Establishing Communication Standards

It’s important to clearly define your personal expectations for communication with your students, while also explaining how you would like them to communicate with you.

Face-to-face courses have the benefit of seeing students on a regular basis, allowing for direct interactions  Hybrid courses have a significantly diminished number of hours for face-to-face contact between an instructor and student, while online courses typically have no face-to-face contact. In all cases, it’s important to establish communication standards with your students for any time outside of a physical classroom.


Faculty to Student

You should clearly define how often you will communicate with your students. When working with hybrid and online courses, it’s often typical for an instructor to define a response time of 24 hours or less. This helps to ensure a student receives a timely response, but not at odd hours of the day.  Face-to-face courses can follow a variation of this type of standard, however lengthy response times are not advised as they can cause student discouragement and disengagement.

Many students now come from a world of expecting quick responses to questions where 24 hours or less may not feel comfortable. It is important to set your own groundwork as to why this would not work for you, as many individuals do not wake in the morning and quickly respond. Define the hours that you will respond within as students may send a message at 2 am expecting a response while you sleep.

Always clearly define due dates and expectations to students through the syllabus, verbal statements, and information in Canvas.  More importantly, be sure to remain consistent – students can easily become frustrated when communication is inconsistent.

Student to Faculty

Define how you want students to contact you. Do you want them to simply email you? Text? Phone call? Twitter? Facebook? These are all ways you can communicate, but it is up to you to define which methods you prefer. You can also discuss communication strategies with your students, finding a common ground that students will feel involved in having created.

Civility in a Course

Remember that students may come from different cultural backgrounds and have varied ways of interpretation. Some language skills may not be properly perceived by students, such as sarcasm and humor, due to a difference of definition within a culture.

Define civility for your students. For example, you may be comfortable with the use of internet memes and text messaging abbreviated language among your students. If so, let your students know if this is acceptable behavior. If not, let them know as well.

Online, it’s best to follow the rules of netiquette, a simple set of five rules customary in general use of the internet and helpful in online course environments.

Technology to HelpA person texting on their cell phone

Here’s a few technology ideas to help facilitate communication with students:

Use Canvas – Face-to-face and Online Classes

Canvas allows for the creation of discussions, announcements, and conversation messages.

  • Discussions facilitate interactions across all students and instructors in a course, allowing for questions and answers.  Course help discussions are a great way for students to ask questions about content as other students may be able to give assistance.  They give the instructor an opportunity to see any common questions that are being asked and may be able to determine content that needs additional review in a class.  Learn more: How do I create discussions as an instructor?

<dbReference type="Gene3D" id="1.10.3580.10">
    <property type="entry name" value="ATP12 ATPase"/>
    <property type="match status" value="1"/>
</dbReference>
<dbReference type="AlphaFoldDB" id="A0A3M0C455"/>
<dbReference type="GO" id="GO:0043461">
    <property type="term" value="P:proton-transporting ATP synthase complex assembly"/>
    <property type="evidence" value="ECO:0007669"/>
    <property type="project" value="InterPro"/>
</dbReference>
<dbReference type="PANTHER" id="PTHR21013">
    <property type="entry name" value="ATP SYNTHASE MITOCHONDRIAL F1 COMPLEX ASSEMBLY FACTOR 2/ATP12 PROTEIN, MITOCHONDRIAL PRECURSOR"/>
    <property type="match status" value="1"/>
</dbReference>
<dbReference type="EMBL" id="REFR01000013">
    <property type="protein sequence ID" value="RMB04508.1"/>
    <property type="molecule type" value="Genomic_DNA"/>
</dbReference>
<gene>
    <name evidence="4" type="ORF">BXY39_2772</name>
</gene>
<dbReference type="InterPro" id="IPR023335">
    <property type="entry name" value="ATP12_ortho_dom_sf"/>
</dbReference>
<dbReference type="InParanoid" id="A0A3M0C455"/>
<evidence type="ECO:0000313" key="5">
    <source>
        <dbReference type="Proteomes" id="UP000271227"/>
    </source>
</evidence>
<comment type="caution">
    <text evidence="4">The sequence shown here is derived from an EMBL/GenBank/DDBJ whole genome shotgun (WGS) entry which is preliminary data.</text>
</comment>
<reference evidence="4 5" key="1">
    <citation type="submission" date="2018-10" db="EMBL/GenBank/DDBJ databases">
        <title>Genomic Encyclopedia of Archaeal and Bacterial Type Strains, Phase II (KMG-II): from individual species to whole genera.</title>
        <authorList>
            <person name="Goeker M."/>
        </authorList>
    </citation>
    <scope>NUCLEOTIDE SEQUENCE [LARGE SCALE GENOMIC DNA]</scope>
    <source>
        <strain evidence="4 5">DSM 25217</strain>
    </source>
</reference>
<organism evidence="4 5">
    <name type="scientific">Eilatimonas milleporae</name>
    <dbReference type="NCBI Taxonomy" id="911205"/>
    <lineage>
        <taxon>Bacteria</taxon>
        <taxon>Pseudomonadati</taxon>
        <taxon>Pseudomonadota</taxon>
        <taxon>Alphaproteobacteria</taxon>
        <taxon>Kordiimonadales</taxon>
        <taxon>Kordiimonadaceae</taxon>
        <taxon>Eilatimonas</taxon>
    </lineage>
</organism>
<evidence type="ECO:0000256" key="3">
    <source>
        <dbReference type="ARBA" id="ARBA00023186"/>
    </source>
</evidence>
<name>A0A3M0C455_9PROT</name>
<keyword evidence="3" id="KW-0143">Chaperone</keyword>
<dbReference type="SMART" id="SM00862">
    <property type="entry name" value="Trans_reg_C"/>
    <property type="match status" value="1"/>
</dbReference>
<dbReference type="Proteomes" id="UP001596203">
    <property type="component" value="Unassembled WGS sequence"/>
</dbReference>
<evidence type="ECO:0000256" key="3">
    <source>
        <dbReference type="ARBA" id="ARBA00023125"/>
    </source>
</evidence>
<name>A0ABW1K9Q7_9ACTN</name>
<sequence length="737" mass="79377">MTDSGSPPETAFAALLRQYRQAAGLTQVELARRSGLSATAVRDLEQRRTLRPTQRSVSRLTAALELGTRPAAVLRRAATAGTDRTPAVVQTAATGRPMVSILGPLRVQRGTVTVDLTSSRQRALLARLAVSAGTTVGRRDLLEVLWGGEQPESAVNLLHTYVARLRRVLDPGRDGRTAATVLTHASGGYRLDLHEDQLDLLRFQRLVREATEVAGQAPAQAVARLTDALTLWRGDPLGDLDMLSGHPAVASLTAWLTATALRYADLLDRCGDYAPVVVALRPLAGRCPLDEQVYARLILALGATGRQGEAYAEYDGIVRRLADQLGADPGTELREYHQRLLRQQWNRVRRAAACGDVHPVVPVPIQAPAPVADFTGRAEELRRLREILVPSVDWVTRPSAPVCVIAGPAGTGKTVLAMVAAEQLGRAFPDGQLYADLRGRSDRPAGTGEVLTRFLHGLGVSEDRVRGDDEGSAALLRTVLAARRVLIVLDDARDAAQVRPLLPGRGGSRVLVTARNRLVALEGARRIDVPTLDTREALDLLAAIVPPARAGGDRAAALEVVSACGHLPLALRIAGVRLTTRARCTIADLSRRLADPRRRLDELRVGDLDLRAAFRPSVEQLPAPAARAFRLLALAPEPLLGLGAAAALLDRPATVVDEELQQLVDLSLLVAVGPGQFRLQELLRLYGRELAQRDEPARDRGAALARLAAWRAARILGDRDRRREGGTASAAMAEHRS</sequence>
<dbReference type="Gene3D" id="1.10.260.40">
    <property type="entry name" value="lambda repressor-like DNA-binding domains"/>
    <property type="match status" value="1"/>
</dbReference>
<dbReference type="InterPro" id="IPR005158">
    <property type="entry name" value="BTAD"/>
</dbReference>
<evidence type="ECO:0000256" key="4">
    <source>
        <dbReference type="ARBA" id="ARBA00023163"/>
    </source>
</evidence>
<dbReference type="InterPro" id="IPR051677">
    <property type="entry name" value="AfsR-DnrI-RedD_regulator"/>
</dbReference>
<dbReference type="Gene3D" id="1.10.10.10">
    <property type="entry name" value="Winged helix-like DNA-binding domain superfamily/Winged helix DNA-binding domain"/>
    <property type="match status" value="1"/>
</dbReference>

• Announcements allow instructors to communicate directly to all students in a course.  This allows for relaying relevant course information, information about instructor availability, campus events, and much more.  Learn more: How do I add an announcement in a course?
  • Conversation messages allow for students and the instructor to contact each other with ease.  Messages sent through Canvas in this manner are sent to each user’s preferred contact message.  This helps for having messages exchanged between student and instructor seen by each person’s preferred method, and can be replied to through the same method.  Canvas does the work of routing messages between users and across methods.  Learn more:  How do I use Conversations?, How do I add contact methods to receive Canvas Notifications?, and How do I set my Canvas notification preferences?.

Set Up a Special Phone Number – Face-to-face and Online Classes

A tool from Google, Google Voice lets you create a phone number that can be called or texted. Google Voice will forward calls/texts to a phone number of your choosing during hours defined within their system.  Anything outside of the defined hours can be automatically sent to a separate voicemail box, or held until your active hours begin the next day.  If desired, Google Voice does not have to forward to any other phone number, allowing it to be used as a mailbox for inbound calls.  Google Voice can be accessed from the web, via Android app, or via iOS app.

Additionally, the Google Hangouts tool may also aid in similar regard, offering Google Voice integration plus video calling.  Much like Google Voice, Hangouts has a web interface, Android app, and iOS app.

Questions? We can help!

Have questions about instruction, course design, teaching methods, technology to help, or more?  Please contact the Center for Teaching & Learning through our contact form or by phone at (708) 974-5347.